Cost of Online Lenders Takes Back Seat to Cost of Government RegulationsMarch 8, 2016 | By: Sean Murray
Study indicates that regulation and taxes are the chief problems, not borrowing costs.
Small businesses are being smothered in the age of marketplace lending… by the government. According to the National Small Business Association’s (NSBA) most recent year-end annual report, regulatory burdens and federal taxes ranked among the most significant challenges to business survival.
The NSBA is a non-partisan small business organization with 65,000 members. In the survey they used to prepare their report, 33% of respondents said regulatory burdens were one of the most significant challenges to their future growth and survival. 24% cited federal taxes. The cost of health insurance benefits beat both of those with 36% of respondents choosing it.
Only 3% of those surveyed reported using an online lender or non-bank lender within the last 12 months. 43% used a bank loan, half of which came from a large bank. In another study, dissatisfied borrowers were slightly more likely to have transparency problems with big banks than online lenders.
Regulators might want to take notice of these statistics when considering future regulations for the commercial side of the marketplace lending industry. That’s because the cost of complying with any such regulations would likely increase the cost to borrowers, not reduce it.
Such was the case with Dodd-Frank and its impact on community banks. Speaking on behalf of the Independent Community Bankers of America last fall during a House Committee hearing, B. Doyle Mitchell Jr., the CEO of Industrial Bank, said that “Dodd Frank has only increased our costs.”
For bank loans in particular, 11% of respondents to the NSBA study that had taken a bank loan within the past 12 months said that the terms have become less favorable to their business. Only 4% reported the terms becoming more favorable.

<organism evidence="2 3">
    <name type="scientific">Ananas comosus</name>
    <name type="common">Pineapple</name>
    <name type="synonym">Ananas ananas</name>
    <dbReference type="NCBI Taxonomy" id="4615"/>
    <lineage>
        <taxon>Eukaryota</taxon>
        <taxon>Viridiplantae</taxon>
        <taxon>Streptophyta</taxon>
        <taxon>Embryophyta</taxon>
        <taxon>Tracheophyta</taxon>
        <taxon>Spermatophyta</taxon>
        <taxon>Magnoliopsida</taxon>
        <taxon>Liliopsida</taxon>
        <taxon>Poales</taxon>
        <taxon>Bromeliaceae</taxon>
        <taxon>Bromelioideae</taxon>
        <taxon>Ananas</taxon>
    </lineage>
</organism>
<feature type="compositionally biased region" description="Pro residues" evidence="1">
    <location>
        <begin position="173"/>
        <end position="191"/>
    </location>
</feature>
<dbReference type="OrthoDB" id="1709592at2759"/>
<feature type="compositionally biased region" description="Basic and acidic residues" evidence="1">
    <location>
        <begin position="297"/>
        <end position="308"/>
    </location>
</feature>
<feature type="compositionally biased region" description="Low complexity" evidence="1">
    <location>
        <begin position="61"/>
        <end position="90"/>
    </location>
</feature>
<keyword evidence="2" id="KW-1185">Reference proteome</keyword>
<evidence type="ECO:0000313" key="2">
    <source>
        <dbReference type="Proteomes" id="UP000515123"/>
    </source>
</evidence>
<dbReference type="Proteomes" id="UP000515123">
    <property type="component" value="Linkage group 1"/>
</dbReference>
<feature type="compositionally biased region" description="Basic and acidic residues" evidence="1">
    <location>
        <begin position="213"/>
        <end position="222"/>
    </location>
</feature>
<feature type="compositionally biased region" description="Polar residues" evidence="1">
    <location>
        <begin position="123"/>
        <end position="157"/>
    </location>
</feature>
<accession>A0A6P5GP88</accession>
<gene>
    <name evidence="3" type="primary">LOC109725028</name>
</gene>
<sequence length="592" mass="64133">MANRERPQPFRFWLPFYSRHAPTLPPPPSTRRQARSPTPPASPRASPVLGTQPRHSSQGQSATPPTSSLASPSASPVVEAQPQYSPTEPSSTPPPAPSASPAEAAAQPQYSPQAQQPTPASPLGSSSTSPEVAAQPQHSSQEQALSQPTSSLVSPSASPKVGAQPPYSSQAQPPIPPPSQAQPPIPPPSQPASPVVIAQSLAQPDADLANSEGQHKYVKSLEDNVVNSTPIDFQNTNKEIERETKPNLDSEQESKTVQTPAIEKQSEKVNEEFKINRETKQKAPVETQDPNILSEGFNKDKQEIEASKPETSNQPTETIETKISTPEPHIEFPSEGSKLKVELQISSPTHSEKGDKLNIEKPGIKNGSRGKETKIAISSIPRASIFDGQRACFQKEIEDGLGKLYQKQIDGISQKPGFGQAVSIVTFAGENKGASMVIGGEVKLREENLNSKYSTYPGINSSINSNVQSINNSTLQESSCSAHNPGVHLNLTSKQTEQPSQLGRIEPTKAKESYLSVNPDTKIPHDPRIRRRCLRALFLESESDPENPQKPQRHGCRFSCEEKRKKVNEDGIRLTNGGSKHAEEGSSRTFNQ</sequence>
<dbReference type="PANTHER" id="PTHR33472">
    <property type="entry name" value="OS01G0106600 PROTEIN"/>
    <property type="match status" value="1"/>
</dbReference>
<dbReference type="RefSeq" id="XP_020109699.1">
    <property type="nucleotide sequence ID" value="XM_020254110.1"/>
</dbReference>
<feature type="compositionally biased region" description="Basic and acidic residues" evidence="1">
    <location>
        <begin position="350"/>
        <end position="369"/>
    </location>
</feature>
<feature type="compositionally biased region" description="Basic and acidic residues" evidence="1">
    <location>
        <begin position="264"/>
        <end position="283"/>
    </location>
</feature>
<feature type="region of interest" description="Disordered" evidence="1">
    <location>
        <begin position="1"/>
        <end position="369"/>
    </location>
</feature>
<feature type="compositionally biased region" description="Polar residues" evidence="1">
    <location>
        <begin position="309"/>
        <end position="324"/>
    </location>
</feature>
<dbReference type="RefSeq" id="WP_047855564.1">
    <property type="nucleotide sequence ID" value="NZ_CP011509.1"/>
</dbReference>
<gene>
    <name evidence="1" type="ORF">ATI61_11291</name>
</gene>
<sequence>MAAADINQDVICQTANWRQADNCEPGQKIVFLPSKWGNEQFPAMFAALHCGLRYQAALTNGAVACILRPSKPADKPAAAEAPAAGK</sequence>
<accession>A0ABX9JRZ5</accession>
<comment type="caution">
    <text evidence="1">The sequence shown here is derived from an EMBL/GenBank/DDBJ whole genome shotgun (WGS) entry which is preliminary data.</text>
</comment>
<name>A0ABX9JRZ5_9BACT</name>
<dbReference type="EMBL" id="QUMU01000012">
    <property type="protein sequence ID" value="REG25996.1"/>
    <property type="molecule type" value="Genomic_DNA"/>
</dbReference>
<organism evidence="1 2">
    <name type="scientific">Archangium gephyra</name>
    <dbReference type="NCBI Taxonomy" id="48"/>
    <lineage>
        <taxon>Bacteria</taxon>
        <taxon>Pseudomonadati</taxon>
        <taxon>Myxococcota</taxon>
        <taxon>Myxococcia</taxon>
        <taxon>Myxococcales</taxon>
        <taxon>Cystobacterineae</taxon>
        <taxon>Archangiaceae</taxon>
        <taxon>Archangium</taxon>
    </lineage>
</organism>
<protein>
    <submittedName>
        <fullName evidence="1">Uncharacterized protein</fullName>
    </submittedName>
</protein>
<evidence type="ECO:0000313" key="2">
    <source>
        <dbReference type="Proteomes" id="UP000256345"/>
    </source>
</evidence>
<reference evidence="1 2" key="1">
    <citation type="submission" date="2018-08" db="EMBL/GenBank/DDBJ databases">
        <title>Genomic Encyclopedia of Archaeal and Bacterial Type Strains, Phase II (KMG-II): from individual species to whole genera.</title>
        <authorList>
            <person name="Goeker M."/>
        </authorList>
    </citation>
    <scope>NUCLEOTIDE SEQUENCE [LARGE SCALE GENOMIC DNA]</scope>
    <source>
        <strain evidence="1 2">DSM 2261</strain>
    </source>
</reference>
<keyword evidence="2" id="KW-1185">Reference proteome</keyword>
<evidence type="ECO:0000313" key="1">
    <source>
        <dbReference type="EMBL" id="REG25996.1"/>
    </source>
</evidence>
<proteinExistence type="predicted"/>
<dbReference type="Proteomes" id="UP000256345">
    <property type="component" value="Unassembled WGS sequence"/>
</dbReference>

When it came to the number one issue that small businesses believe that Congress and President Obama should address first, 15% said simplify the tax system, 9% said reduce the tax burden, 9% said rein-in the cost of health care reform, 8% said reduce the regulatory burden on businesses, and only 5% said increase small business access to capital.
Regulators mulling more regulation might want to consider what their constituents are actually saying, and that’s to roll back regulations, not come up with new ones. Online lenders might be expensive, but when asked what’s challenging their growth and survival, they barely even register, if they even register at all.
In a recent story by The Atlanta Journal-Constitution, Holly Wade, a representative of the National Federation of Independent Business, said “Our fear is that they will over-regulate [online lenders] out of existence or to the point that it’s no longer a benefit.”Last modified: March 8, 2016